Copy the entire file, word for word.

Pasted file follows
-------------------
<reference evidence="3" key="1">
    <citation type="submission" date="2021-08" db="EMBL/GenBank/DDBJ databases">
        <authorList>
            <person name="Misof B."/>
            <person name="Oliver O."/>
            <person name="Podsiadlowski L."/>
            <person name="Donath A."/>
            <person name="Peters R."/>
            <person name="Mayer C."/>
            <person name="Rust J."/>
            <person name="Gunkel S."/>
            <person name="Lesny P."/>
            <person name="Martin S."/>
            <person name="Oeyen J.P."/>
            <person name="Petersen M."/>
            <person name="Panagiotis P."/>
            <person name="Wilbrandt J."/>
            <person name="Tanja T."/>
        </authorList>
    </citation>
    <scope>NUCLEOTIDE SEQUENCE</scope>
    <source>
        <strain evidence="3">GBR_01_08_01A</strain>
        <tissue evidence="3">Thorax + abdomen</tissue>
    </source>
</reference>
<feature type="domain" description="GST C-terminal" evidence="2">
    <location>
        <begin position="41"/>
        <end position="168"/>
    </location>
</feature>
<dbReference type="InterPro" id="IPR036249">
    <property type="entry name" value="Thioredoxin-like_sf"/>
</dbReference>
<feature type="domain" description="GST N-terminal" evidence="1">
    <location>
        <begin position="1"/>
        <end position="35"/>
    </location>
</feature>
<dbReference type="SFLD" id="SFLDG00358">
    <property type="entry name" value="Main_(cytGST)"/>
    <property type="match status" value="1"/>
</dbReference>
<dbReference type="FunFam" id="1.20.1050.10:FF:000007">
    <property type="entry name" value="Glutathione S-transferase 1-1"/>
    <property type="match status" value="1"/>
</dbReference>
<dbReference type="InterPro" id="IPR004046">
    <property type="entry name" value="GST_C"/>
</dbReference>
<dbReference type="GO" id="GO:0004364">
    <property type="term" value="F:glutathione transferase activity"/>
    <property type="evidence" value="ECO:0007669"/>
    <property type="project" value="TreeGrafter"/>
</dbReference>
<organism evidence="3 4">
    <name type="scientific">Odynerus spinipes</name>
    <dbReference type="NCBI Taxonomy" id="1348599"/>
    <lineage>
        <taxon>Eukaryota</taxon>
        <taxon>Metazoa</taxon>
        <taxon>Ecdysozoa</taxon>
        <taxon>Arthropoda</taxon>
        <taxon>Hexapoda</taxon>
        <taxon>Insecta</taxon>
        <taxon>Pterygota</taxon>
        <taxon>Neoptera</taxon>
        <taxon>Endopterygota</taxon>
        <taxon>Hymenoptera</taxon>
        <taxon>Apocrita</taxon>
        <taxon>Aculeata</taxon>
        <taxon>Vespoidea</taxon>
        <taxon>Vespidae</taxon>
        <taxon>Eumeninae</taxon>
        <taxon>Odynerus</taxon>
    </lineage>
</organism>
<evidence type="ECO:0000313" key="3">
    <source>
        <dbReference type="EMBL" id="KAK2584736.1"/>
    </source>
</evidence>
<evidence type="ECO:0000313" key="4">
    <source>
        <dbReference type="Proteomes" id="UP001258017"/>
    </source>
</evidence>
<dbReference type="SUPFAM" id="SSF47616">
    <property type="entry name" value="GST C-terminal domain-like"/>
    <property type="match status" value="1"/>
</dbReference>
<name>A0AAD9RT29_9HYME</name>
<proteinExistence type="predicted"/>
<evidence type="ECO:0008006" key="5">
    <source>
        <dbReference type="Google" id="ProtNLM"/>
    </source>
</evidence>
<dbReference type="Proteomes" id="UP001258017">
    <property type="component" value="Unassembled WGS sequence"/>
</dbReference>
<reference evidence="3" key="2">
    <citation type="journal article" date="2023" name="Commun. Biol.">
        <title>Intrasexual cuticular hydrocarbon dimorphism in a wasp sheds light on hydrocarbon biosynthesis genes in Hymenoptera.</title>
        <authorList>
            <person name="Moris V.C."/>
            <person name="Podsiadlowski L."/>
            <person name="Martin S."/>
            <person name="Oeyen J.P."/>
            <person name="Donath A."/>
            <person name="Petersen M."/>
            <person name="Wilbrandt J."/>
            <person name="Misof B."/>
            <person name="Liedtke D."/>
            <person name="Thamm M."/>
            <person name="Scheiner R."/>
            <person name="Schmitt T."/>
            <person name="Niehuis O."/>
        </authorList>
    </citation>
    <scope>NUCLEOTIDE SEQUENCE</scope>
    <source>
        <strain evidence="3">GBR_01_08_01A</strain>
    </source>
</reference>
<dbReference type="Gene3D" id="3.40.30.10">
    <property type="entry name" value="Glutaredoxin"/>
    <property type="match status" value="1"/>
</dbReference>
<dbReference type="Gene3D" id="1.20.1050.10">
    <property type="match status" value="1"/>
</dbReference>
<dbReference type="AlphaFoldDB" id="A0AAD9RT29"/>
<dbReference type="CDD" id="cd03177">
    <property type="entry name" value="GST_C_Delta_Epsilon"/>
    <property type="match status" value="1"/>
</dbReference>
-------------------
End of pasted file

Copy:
<reference evidence="3" key="1">
    <citation type="submission" date="2021-08" db="EMBL/GenBank/DDBJ databases">
        <authorList>
            <person name="Misof B."/>
            <person name="Oliver O."/>
            <person name="Podsiadlowski L."/>
            <person name="Donath A."/>
            <person name="Peters R."/>
            <person name="Mayer C."/>
            <person name="Rust J."/>
            <person name="Gunkel S."/>
            <person name="Lesny P."/>
            <person name="Martin S."/>
            <person name="Oeyen J.P."/>
            <person name="Petersen M."/>
            <person name="Panagiotis P."/>
            <person name="Wilbrandt J."/>
            <person name="Tanja T."/>
        </authorList>
    </citation>
    <scope>NUCLEOTIDE SEQUENCE</scope>
    <source>
        <strain evidence="3">GBR_01_08_01A</strain>
        <tissue evidence="3">Thorax + abdomen</tissue>
    </source>
</reference>
<feature type="domain" description="GST C-terminal" evidence="2">
    <location>
        <begin position="41"/>
        <end position="168"/>
    </location>
</feature>
<dbReference type="InterPro" id="IPR036249">
    <property type="entry name" value="Thioredoxin-like_sf"/>
</dbReference>
<feature type="domain" description="GST N-terminal" evidence="1">
    <location>
        <begin position="1"/>
        <end position="35"/>
    </location>
</feature>
<dbReference type="SFLD" id="SFLDG00358">
    <property type="entry name" value="Main_(cytGST)"/>
    <property type="match status" value="1"/>
</dbReference>
<dbReference type="FunFam" id="1.20.1050.10:FF:000007">
    <property type="entry name" value="Glutathione S-transferase 1-1"/>
    <property type="match status" value="1"/>
</dbReference>
<dbReference type="InterPro" id="IPR004046">
    <property type="entry name" value="GST_C"/>
</dbReference>
<dbReference type="GO" id="GO:0004364">
    <property type="term" value="F:glutathione transferase activity"/>
    <property type="evidence" value="ECO:0007669"/>
    <property type="project" value="TreeGrafter"/>
</dbReference>
<organism evidence="3 4">
    <name type="scientific">Odynerus spinipes</name>
    <dbReference type="NCBI Taxonomy" id="1348599"/>
    <lineage>
        <taxon>Eukaryota</taxon>
        <taxon>Metazoa</taxon>
        <taxon>Ecdysozoa</taxon>
        <taxon>Arthropoda</taxon>
        <taxon>Hexapoda</taxon>
        <taxon>Insecta</taxon>
        <taxon>Pterygota</taxon>
        <taxon>Neoptera</taxon>
        <taxon>Endopterygota</taxon>
        <taxon>Hymenoptera</taxon>
        <taxon>Apocrita</taxon>
        <taxon>Aculeata</taxon>
        <taxon>Vespoidea</taxon>
        <taxon>Vespidae</taxon>
        <taxon>Eumeninae</taxon>
        <taxon>Odynerus</taxon>
    </lineage>
</organism>
<evidence type="ECO:0000313" key="3">
    <source>
        <dbReference type="EMBL" id="KAK2584736.1"/>
    </source>
</evidence>
<evidence type="ECO:0000313" key="4">
    <source>
        <dbReference type="Proteomes" id="UP001258017"/>
    </source>
</evidence>
<dbReference type="SUPFAM" id="SSF47616">
    <property type="entry name" value="GST C-terminal domain-like"/>
    <property type="match status" value="1"/>
</dbReference>
<name>A0AAD9RT29_9HYME</name>
<proteinExistence type="predicted"/>
<evidence type="ECO:0008006" key="5">
    <source>
        <dbReference type="Google" id="ProtNLM"/>
    </source>
</evidence>
<dbReference type="Proteomes" id="UP001258017">
    <property type="component" value="Unassembled WGS sequence"/>
</dbReference>
<reference evidence="3" key="2">
    <citation type="journal article" date="2023" name="Commun. Biol.">
        <title>Intrasexual cuticular hydrocarbon dimorphism in a wasp sheds light on hydrocarbon biosynthesis genes in Hymenoptera.</title>
        <authorList>
            <person name="Moris V.C."/>
            <person name="Podsiadlowski L."/>
            <person name="Martin S."/>
            <person name="Oeyen J.P."/>
            <person name="Donath A."/>
            <person name="Petersen M."/>
            <person name="Wilbrandt J."/>
            <person name="Misof B."/>
            <person name="Liedtke D."/>
            <person name="Thamm M."/>
            <person name="Scheiner R."/>
            <person name="Schmitt T."/>
            <person name="Niehuis O."/>
        </authorList>
    </citation>
    <scope>NUCLEOTIDE SEQUENCE</scope>
    <source>
        <strain evidence="3">GBR_01_08_01A</strain>
    </source>
</reference>
<dbReference type="Gene3D" id="3.40.30.10">
    <property type="entry name" value="Glutaredoxin"/>
    <property type="match status" value="1"/>
</dbReference>
<dbReference type="Gene3D" id="1.20.1050.10">
    <property type="match status" value="1"/>
</dbReference>
<dbReference type="AlphaFoldDB" id="A0AAD9RT29"/>
<dbReference type="CDD" id="cd03177">
    <property type="entry name" value="GST_C_Delta_Epsilon"/>
    <property type="match status" value="1"/>
</dbReference>